Here's my advice. Passion = emotion. So, the key is to tap into the universal human emotions that communicate passion. Lust. Unrequited love. Death. Life. Survival. Glory. Pain. Loss. Anguish.

    It's a paradox. You must loose consciousness of self so that you only exist as a vehicle for the emotion. At the same time, YOU must feel the emotion - for it is only YOU who are expressing the emotion you're feeling while performing.

    It's like this: If you saw a real beauty, would you walk up to her, look her in the eyes and say, "Oh my God! I'm in love with you!" and really mean it. Embrace her. Then, kiss her? If not, why not? That's you getting in the way of the emotion. But, dig this!!! When performing, you can! Of course, she may be only in your mind. Ah, the beauty of the muse, mastrubation and music. There's a reason they all begin with "m". MMMMMMMMMMmmmmmmmmmmmm.

    Last night, I was listening to Masquerade performed by George Benson. Great song. It's a story of a guy who needs to leave a dead unhappy realationship but can't, and so the hypocracy of livng a love-lie continues, and they're lost in the sham without courage to call the game over.

    I suggest you watch a Bruce Lee movie titled Enter the Dragon (I believe). There's this opening scence where he pops a young disciple on the back of the head and utters those famous words: "Feel, don't think!" It's a good scene. Or, as was said in another movie: "Let go. Use the Force."


  10. RemyRAD

    RemyRAD Guest

    Everybody else here is full of it!!

    All that is required to put more emotion into a song is to smoke a pack of Chesterfield's, some pot and a fifth of Jack Daniels. Then you'll have no problems. (don't smoke the Jack Daniels it's flammable)

    Otherwise think about going to your mother's funeral while singing.

    Remy Ann David
  11. i like ccoool and remy david advice ROFL they are funny
  12. I was also curious does TOO MUCH digital reverb take away the "passion" of the song? maybe i put too much digital reverb on it am a noob when it comes to working this stuff
  13. RemyRAD

    RemyRAD Guest

    Well sure, too much reverb can make the singers sound more distant from your listener. Much less reverb will make you sound more intimate with your listener. So your observations may be correct? But then again, depending on how intimate you want to get with your listener to convey your passion, microphone selection and the preamp are the biggest factors in your sound in and above your sound card, recorder, etc.. The front end will determine the entire flavor of your song.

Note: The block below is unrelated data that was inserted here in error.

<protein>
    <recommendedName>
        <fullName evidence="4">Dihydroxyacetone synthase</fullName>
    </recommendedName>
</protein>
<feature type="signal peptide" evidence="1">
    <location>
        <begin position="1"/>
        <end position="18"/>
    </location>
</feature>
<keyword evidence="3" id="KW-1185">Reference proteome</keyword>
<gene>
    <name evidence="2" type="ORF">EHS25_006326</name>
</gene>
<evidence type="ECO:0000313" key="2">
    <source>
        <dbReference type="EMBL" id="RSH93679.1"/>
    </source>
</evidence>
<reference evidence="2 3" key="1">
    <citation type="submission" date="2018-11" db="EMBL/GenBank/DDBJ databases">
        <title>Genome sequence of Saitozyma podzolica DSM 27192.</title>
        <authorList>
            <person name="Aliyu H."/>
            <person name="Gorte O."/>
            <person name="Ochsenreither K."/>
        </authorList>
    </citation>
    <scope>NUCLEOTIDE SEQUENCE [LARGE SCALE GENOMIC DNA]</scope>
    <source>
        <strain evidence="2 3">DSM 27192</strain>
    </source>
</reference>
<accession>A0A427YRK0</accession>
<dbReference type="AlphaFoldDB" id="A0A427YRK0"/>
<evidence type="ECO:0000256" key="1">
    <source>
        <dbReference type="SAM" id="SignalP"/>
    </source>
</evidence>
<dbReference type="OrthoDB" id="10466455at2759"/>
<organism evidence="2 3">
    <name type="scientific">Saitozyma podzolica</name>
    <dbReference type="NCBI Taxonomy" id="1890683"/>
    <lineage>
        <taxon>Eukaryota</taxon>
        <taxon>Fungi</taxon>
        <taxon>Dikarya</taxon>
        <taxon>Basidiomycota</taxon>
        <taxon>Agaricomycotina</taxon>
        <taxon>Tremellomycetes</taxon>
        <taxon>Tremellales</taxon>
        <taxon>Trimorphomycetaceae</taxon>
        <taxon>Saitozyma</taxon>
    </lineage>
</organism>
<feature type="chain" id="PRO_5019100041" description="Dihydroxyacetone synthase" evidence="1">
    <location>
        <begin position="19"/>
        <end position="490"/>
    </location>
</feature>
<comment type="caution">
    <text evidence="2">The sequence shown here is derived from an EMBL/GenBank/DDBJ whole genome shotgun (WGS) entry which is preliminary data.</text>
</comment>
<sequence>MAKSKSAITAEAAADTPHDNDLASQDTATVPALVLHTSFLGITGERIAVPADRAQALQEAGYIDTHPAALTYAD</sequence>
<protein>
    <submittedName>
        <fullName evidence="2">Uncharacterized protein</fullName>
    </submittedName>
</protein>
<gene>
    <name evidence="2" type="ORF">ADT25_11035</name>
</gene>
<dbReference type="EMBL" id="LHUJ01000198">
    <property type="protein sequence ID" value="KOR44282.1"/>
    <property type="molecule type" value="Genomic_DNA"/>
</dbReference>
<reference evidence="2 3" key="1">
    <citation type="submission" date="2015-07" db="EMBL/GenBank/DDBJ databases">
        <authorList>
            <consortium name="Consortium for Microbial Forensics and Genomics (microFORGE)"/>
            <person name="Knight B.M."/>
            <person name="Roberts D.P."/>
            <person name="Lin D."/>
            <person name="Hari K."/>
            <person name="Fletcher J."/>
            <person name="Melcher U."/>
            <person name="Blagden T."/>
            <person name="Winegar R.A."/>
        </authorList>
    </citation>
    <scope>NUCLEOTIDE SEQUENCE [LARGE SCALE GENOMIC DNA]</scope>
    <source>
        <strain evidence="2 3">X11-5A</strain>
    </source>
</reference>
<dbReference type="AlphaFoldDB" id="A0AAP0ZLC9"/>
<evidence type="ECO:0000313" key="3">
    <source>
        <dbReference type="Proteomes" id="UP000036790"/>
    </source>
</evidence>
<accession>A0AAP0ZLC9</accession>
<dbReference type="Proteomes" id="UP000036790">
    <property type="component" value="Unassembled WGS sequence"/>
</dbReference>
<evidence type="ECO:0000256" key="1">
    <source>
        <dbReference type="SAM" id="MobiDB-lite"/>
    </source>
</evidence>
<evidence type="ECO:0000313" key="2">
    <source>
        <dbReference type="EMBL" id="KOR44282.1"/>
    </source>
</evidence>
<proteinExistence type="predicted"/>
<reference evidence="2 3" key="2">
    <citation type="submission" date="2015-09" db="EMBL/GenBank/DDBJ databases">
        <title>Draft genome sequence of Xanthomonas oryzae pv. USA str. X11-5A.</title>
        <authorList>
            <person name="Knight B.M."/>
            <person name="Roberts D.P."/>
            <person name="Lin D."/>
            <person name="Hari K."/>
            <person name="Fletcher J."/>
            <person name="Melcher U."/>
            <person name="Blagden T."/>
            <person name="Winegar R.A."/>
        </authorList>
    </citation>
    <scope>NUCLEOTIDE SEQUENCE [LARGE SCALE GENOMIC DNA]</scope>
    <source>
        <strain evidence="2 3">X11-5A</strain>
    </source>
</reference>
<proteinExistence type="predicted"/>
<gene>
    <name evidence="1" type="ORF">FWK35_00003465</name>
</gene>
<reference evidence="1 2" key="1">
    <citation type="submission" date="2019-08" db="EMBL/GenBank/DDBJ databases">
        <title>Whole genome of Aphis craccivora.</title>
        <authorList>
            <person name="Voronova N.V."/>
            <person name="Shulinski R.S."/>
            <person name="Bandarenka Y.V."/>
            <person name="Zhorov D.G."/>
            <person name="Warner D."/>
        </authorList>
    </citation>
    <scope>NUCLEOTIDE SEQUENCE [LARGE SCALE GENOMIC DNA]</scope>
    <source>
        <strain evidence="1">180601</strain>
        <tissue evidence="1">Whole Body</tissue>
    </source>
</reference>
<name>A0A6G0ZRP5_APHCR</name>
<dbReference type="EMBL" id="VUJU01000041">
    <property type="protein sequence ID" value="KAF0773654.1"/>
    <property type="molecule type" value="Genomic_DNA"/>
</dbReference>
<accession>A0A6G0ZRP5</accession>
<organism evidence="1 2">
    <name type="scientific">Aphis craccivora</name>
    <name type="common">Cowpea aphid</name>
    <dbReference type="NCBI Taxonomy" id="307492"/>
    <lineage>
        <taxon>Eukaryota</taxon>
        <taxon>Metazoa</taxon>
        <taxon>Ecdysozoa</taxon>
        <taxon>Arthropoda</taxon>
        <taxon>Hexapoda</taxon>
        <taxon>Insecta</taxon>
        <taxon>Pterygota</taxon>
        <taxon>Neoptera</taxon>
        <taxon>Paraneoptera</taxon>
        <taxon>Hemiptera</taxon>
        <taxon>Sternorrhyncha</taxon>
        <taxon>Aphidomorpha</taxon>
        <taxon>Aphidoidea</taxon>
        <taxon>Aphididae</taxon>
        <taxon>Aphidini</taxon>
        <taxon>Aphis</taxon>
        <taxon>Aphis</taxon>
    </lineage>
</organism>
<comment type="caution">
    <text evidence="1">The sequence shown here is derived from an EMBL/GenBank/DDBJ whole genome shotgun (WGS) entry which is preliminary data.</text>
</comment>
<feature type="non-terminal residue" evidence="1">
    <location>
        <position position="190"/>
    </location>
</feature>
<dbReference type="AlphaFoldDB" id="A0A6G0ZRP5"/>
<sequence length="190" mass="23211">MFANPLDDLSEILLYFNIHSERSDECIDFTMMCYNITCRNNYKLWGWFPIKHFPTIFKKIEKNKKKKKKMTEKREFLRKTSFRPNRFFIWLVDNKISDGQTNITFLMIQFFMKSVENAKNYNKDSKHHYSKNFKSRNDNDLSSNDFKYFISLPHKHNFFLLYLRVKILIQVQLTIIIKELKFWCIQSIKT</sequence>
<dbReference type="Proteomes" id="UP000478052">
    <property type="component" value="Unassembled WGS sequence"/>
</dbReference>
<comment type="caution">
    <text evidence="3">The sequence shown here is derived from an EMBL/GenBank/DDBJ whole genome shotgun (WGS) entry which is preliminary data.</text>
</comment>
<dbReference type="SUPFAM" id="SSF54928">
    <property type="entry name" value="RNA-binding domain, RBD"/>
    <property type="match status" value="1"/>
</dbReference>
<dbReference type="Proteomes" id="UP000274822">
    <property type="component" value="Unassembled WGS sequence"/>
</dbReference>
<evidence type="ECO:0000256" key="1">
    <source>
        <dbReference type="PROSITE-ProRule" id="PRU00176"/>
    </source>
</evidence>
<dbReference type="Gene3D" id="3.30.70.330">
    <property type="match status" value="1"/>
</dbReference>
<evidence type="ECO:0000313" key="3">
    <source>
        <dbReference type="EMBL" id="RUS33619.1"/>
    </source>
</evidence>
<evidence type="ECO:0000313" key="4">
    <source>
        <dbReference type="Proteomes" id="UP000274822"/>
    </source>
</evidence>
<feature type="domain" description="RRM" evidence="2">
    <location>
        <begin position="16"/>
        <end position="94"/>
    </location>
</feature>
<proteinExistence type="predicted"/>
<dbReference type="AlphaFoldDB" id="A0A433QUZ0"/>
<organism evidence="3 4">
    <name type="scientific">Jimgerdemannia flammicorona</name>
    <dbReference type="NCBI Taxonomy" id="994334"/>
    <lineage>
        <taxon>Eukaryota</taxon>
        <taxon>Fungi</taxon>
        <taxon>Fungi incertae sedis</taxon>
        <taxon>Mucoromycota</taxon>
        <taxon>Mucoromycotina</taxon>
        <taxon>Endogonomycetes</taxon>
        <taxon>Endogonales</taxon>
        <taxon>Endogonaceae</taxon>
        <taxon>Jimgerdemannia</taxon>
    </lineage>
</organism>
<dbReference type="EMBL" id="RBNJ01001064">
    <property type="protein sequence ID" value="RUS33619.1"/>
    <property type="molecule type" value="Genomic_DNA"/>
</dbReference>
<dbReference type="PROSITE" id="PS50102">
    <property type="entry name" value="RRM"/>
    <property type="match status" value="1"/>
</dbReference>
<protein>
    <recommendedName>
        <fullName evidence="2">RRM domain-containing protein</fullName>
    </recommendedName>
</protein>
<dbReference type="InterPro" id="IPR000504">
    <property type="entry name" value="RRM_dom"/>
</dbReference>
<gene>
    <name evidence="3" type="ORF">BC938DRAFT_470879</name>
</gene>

Sleep softly and carry a big microphone
    Ms. Remy Ann David
  14. i gues i can add little bit of delay instead of like reverb..............i put amount of reverb u would get in a catherderal...is that really HIGH?
  15. ccool

    ccool Active Member

    Now, this is a case where thinking might pay off. Just how emotional can you get in a catherderal? Paul Horn playing his flute in the Taj Mahal. Yea, now that's cool. Jimi Hendrix or the Stones in church. They'd make it rock, but that just gets us back to a little smoke and booze -- which is probably the most constant emotional factor. And, if not with the artist, then so be it with the audience!

    Reverb, to me, gives a bit of "life" to the content. But, sometimes I want a more warm-and-fuzzy feeling. I believe effects can enhance emotion; however, too much simply masks what's there. And, you can't get more out of what's there than what's there.

    I'm no chef, but I'd better a raw (or burnt) steak doesn't taste any better with a heap of salt in it. Been there. Done that.

  16. so what ur sayn is ....less reverb and maybe some little bit of effects like some delay or little bit of reverb is better way of gettn my emotion closer to the crwod rite?
  17. pmolsonmus

    pmolsonmus Well-Known Member

    Despite what RemyRAD had to say, I would agree with Tiger on this one.
    Technique is required.
    The best singers I've heard and worked with or taught to become better/passionate singers were able to tap into emotion only after they could stop worrying about pitch, vowels, placement, range, phrasing, timbre, rhythm, etc...

    They became great singers and performers only after hard work allowed them to not think about technique. They were able to be "in the moment" of the song and create or recreate emotion at an honest level.
    The best actors lie to themselves until they believe what they are saying. Until you can operate at that level your performances will likely be contrived.

    The exception to this is the singer/songwriter who has put the effort into writing honest emotion into the words and can convey that in a performance without thinking about it.
    Think Dylan - how would he sound covering a Rogers and Hammerstein ballad?